Attorney Barbara Moss Makes Family DVDs for Gifts, and so can you!
Barbara Moss told me of her family history video activities when we were at a party for the Nashville Senior Directory. She videotapes and edits interviews with the family’s older generation and gives them as gifts. I specialize in writing, but have great respect for the power of video. That was my first career, in various newsrooms, starting with CNN as it was being born.Today’s cameras and software can help you save your family story.
When Moss was 25, she visited a hundred-year old man who shared his vivid memories. Later she found out that his father was captured in the Battle of Shy’s Hill in Nashville. Those stories, along with those of “4000 other relatives,” she thought with chagrin, “were gone.” An attorney who founded Elder Law of Nashville PLC, Moss is now 64 and fully aware of the passing of time. Today her passionate hobby is capturing family history by recording her family’s older members.
Moss and her husband bought a high-definition video camera five years ago to take “home movies” of their first grandchild. Christmas was coming, and gift-giving was also on Moss’s mind. “I wanted to give my siblings something I would want, not something useless,” she remembers, “and I hit on the idea of making and giving videos of our older relatives.” The first videos were of her father and uncle. She simply seated them in a chair, stationed the camera on a tripod so it wouldn’t shake, and began to ask questions. Moss found easy questions online and created her own. Her previous experience as a litigator was helpful, but she declares, “Anyone can do this!”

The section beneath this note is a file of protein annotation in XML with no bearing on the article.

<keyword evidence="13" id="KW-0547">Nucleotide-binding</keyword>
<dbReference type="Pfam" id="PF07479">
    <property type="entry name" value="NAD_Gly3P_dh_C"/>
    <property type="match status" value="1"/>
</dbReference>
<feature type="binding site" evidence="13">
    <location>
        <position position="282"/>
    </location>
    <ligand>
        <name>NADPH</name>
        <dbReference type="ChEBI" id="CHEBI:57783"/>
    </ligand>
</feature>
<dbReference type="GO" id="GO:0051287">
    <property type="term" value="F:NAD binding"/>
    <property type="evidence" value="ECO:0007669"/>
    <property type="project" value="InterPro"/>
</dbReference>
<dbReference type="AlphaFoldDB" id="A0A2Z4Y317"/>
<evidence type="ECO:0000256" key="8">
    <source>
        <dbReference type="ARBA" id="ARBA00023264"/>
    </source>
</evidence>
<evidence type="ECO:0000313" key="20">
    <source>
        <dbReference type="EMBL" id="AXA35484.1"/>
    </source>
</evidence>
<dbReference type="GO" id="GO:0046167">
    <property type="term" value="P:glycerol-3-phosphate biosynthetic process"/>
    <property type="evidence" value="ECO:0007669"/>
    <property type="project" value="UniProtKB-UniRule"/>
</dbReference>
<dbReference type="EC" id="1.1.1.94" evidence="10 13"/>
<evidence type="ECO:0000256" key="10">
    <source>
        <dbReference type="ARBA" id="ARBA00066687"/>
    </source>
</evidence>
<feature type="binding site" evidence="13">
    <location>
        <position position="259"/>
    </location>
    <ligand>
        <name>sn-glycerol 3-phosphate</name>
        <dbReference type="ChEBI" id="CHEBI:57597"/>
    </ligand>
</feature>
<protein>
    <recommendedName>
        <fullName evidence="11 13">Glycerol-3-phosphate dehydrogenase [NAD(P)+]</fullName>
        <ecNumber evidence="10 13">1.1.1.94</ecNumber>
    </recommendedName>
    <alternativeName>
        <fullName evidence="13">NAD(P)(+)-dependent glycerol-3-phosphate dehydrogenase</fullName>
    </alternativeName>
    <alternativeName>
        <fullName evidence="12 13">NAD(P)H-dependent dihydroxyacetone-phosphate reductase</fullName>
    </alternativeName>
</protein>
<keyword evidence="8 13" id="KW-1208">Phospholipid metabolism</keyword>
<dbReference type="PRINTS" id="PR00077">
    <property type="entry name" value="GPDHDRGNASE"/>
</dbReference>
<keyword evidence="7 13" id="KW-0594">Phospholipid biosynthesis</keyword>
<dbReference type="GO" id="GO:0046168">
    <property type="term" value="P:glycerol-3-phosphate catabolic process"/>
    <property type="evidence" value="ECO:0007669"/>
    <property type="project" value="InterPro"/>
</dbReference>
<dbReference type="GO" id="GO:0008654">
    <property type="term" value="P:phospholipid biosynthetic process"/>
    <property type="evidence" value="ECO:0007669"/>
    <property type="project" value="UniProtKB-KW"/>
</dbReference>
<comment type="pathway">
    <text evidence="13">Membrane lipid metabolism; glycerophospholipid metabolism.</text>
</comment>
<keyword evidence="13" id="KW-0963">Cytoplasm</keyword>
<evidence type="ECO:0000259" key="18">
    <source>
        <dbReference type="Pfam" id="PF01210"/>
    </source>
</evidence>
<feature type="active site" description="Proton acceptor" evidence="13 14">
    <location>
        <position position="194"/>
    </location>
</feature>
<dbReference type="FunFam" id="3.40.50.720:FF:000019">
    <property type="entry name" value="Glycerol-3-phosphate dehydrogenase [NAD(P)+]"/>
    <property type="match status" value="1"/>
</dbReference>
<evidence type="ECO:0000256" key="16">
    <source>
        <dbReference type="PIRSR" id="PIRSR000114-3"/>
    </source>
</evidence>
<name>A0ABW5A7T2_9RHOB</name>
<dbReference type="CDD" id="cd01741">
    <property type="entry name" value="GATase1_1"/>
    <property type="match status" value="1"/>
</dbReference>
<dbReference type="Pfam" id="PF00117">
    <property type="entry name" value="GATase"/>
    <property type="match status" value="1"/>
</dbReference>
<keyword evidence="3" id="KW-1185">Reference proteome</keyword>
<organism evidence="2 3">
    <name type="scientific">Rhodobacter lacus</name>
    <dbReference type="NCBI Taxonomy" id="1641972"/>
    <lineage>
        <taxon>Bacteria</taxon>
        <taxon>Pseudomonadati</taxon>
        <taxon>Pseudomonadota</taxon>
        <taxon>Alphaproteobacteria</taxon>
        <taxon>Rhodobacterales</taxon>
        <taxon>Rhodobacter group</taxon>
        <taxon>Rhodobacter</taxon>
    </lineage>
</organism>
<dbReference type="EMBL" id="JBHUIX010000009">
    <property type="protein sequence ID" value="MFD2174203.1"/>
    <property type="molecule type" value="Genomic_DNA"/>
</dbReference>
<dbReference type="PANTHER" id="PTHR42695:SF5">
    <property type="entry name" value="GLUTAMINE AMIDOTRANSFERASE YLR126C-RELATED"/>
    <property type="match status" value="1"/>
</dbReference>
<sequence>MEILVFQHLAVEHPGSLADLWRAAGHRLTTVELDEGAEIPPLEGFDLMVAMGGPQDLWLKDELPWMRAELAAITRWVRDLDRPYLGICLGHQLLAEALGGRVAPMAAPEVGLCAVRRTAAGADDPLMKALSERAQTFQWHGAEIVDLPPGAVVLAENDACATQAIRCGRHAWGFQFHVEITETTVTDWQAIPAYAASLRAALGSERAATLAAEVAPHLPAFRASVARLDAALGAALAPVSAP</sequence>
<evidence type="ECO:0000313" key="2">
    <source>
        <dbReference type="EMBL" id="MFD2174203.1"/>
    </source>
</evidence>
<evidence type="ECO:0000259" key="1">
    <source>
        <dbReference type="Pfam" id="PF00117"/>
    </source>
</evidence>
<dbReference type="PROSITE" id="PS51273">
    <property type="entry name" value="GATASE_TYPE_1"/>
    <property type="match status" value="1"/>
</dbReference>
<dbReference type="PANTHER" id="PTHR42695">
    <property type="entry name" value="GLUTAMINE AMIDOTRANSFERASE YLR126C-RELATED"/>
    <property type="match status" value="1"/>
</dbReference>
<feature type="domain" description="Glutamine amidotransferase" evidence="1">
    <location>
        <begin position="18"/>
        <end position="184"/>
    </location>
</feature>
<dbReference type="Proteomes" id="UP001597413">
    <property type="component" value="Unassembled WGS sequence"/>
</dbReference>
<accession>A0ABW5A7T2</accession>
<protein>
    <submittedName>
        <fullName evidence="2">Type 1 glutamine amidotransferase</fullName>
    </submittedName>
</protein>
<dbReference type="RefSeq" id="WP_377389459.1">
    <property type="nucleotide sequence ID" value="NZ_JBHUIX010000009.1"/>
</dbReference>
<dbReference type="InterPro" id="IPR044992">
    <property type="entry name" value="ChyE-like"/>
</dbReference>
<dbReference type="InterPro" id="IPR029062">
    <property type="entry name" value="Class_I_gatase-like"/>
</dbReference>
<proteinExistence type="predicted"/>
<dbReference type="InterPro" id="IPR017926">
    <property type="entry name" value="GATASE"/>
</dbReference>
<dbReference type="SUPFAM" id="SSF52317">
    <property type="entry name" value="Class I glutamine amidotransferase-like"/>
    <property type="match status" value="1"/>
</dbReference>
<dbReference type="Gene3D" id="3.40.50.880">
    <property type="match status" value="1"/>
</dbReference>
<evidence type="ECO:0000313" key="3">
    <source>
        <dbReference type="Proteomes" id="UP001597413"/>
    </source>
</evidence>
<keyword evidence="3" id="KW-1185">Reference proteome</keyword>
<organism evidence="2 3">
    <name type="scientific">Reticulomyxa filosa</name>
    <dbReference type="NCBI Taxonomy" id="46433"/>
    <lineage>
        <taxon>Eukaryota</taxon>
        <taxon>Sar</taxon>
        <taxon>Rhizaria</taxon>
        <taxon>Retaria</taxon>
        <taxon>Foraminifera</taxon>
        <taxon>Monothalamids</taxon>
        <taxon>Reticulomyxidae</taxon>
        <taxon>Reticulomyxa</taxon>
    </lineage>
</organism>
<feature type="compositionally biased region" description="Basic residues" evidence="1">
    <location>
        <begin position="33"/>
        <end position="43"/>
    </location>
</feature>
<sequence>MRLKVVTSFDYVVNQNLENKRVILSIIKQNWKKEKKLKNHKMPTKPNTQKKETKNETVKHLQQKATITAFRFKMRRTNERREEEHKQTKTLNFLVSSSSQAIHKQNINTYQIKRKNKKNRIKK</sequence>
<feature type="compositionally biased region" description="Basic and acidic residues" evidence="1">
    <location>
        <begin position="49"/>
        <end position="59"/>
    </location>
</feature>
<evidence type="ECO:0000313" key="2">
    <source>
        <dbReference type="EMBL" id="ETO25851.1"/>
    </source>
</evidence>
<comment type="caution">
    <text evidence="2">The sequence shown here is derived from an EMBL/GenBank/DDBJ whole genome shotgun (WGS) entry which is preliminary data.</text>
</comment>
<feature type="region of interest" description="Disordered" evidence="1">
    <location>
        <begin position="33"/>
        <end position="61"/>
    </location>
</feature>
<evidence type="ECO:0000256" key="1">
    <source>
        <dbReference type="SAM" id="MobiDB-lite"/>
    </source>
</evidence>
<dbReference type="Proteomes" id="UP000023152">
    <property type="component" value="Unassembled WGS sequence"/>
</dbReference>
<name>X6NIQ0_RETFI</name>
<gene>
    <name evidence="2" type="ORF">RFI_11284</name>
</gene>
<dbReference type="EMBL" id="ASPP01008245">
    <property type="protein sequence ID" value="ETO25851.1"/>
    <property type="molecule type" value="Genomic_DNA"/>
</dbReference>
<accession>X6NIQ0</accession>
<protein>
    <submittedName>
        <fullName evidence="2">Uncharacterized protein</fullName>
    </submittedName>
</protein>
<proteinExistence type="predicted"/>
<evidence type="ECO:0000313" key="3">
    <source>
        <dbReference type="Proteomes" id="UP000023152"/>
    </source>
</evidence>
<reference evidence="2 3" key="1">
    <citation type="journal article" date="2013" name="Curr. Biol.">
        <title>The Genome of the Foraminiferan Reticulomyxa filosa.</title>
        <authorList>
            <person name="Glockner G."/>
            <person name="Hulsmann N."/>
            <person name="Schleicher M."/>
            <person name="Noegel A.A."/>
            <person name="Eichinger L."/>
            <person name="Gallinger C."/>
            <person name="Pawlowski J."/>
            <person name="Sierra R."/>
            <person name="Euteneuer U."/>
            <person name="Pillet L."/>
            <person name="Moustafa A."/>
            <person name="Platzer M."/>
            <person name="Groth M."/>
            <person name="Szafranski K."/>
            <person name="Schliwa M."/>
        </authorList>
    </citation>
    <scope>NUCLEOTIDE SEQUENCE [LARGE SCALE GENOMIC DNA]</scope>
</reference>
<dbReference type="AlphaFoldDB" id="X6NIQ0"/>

Do-It-Yourself Family History DVD Tips from Barbara Moss
- Find a quiet place where the light is bright and consistent.
- Prepare your questions and ask them in chronological order, starting with childhood.
- Don’t ask about the children unless you are prepared to edit to give each child equal time.
- Learn editing software on a computer with lots of memory and with personal help.
The hobbyist went to great lengths, buying an Apple computer and getting lessons at the store on moviemaking with the computer’s software. Soon her presents were ready. She sent the first ones to her dad and uncle but also to many others on both sides of her family. She records several family elders each year, with each elder the star of an hour-long DVD. “They are thrilled to get them and to get enough copies to hand to their kids,” she says. By now Moss has three grandchildren and another on the way.
When Moss interviewed her cousin she heard a new, important story about her own mother: “An aunt that passed away was divorced during WWII. She raised her kids and supported her teenage sister and her mother, a widow, (my mother and grandmother) by working in the munitions factory. She volunteered to be team leader and carry the munitions from line to line, a very dangerous job. If she had dropped it, she would have blown up.”
These simple heritage DVDs show people, and are not embellished with old photos or music. “My movies have no production values, but they do preserve the stories,” she says.
I’ll be posting professional video tips from personal historians soon.
Deborah Wilbrink is a personal historian, assisting others to write or publish their life stories, family and business histories. For information about her services see www.perfectmemoirs.com or call 615-417-8424.of Tennessee, July 2015